A while back, I (Marc) wrote about using coldfusion's "mix-in" functionality to achieve simple mocking. The usefulness here is where you have a function that "does something", but you want to change the thing that it does for the purpose of a test. This is particularly handy when you're testing functionA(), and functionA() calls functionB() and functionC(). Maybe functionA() depends on the results of functionB() to do certain work, and then it calls functionC() to do other work. In code, it might look like:
And here might be some tests for functionA:
Now, let's say functionB() queries the database or whatever, based on the passed-in someArg argument. The problem is obvious: your database is in an unknown state, because data change all day long. And you want to do a number of tests: you want to test the condition where functionB() returns a single list element, and also when it returns more than 1 list element. Which means you need at least two known inputs for someArg: one that will ensure functionB() returns a single element, and one that ensures it'll return more than one. What a pain! Wouldn't it be great if you could say "for the purposes of this test, I want functionB() to return a single list element". and then in another test, say "And for this test, I want it to return 2 list elements"? Or, to put it another way, wouldn't it be nice to override functionB for this test, but without a lot of work?
This is why injectMethod() was born. To make it a little easier to override functions for the purpose of testing. Now, you're not overriding the function under test! You're overriding functions that the function under test calls, in order to make it easier to test the function under test.
Here's the method signature for injectMethod():
- "Receiver" is your component under test
- "Giver" is your test itself since that's where the overriding function will be declared, so you'll use "this"
- "functionName" will the name of the overriding function you've defined in your test that will be used to overwrite the function in the component under test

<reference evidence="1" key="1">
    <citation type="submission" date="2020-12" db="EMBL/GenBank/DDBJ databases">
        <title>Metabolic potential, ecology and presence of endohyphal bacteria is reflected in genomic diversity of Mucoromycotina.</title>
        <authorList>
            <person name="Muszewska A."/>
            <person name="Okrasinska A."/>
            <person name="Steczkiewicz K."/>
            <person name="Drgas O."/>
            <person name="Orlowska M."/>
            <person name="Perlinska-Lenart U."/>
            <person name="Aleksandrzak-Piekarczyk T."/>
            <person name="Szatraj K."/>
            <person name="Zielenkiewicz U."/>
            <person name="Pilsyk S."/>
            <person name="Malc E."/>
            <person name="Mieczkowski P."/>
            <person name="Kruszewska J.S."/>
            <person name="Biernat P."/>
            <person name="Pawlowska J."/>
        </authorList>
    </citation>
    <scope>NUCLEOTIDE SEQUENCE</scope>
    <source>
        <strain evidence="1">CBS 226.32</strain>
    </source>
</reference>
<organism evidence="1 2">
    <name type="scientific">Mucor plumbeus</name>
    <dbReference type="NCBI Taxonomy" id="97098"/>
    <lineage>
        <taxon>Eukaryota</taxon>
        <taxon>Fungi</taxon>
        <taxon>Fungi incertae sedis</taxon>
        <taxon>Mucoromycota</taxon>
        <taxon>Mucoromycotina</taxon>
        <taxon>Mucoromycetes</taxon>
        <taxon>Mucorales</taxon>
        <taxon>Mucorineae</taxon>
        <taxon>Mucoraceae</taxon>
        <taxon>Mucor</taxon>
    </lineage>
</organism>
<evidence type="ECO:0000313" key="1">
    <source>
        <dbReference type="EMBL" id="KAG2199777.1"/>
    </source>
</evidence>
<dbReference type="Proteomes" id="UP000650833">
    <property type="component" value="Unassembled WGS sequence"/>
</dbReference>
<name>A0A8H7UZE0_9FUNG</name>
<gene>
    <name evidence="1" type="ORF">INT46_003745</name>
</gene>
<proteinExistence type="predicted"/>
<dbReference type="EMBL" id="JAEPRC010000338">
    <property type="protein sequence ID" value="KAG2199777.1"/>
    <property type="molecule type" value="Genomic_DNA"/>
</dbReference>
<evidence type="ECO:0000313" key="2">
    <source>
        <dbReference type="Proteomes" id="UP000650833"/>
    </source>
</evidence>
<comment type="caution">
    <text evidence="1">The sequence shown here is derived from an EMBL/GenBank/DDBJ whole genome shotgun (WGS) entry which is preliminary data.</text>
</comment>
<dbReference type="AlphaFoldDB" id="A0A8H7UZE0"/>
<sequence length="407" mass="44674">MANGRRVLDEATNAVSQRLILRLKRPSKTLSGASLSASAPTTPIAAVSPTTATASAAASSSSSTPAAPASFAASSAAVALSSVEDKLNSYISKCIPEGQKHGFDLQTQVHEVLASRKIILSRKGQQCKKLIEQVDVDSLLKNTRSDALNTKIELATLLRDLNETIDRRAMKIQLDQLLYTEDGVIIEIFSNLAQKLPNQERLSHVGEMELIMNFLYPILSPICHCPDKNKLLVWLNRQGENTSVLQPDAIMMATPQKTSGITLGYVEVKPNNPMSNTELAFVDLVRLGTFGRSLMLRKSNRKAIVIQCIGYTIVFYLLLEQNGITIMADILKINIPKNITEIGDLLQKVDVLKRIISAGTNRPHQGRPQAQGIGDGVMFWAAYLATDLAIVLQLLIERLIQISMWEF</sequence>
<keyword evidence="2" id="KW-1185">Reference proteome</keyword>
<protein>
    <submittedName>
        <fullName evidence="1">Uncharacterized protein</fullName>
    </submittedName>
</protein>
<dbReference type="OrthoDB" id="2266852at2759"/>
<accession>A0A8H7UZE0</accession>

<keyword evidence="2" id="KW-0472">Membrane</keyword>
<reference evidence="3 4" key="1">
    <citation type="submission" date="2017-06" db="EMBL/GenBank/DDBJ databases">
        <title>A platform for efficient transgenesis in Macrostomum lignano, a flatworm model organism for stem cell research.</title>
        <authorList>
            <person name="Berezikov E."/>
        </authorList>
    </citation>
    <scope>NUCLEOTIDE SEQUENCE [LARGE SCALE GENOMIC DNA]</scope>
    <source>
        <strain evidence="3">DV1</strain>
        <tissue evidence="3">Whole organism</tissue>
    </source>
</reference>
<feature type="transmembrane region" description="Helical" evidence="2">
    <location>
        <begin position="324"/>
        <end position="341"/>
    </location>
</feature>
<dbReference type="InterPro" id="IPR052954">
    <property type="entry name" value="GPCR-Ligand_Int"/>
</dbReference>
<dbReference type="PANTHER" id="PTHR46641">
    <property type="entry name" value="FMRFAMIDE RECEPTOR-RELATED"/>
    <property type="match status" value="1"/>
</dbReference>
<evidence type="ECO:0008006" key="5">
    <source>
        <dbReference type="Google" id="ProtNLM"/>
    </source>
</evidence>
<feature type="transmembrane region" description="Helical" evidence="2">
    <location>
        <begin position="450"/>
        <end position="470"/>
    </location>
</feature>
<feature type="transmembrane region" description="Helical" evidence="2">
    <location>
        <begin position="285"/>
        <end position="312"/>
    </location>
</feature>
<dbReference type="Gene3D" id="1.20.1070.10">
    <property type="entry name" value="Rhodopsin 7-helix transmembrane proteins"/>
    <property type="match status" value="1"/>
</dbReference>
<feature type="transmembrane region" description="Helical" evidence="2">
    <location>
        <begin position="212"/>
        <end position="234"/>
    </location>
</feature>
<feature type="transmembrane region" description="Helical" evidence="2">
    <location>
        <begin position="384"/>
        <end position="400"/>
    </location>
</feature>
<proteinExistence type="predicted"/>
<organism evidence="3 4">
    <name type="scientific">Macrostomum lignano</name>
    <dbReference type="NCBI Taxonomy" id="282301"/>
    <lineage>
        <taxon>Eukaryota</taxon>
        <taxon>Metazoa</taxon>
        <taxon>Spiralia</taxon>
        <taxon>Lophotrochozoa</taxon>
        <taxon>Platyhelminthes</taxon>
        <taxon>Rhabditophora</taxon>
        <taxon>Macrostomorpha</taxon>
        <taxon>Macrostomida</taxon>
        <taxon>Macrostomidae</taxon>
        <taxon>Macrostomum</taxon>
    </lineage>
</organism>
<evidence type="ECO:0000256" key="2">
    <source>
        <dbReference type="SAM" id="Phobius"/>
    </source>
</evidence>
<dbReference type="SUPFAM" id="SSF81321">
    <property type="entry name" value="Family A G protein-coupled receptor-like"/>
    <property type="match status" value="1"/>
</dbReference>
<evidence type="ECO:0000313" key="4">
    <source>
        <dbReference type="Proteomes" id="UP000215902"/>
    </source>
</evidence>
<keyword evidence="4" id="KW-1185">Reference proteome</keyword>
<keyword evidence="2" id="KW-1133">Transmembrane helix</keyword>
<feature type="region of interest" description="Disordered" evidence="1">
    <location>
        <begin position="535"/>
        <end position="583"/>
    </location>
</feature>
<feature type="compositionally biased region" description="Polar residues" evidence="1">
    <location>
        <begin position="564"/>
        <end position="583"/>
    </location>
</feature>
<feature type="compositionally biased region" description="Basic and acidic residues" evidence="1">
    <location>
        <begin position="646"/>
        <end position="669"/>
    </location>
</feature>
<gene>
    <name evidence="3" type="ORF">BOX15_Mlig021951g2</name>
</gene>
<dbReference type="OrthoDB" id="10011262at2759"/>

- "functionNameInReceiver" is the function you're overriding
Let's have a look at our new set of tests:
As this illustrates, we've now created a very easy way to test functionA with the 3 cases we need to happen with functionB: a single list, multiple list, and no-element returns. Now, to take this one step further, you could override functionC – which, if you remember, updates the database – with a simple function that simply returns "true". Remember, we're not testing functionC so ideally we wouldn't touch the database at all in this case
There you go: you can pass in functions to achieve exactly the conditions you want to achieve in order to fully test your logic. And you pass in functions that "spoof" the DB-updating function that would slow down your test and potentially corrupt your data.
I can't stress enough that this solves a different problem than mock objects solve. Mocks solve the problem of replacing full-featured collaborator objects with controlled-behavior stand-ins at time of test. But in this case, we're not spoofing functions in a dependent component. We're spoofing functions in the same component we're trying to test.
|We strongly encourage you to write tests that use freshly-created instances in your setUp() method.|
If you have tests that reuse the same component instance, injectMethod() can wreak havoc. Usually you wind up in this situation if you're using coldspring-managed objects inside your TestCase. To undo a method overwrite resulting from injectMethod(), you can use restoreMethod( object, "functionName" ). This will restore the original function back into the component.
MXUnit will NOT automatically restore methods for you. You must do so deliberately. I advise doing it in tearDown, like so: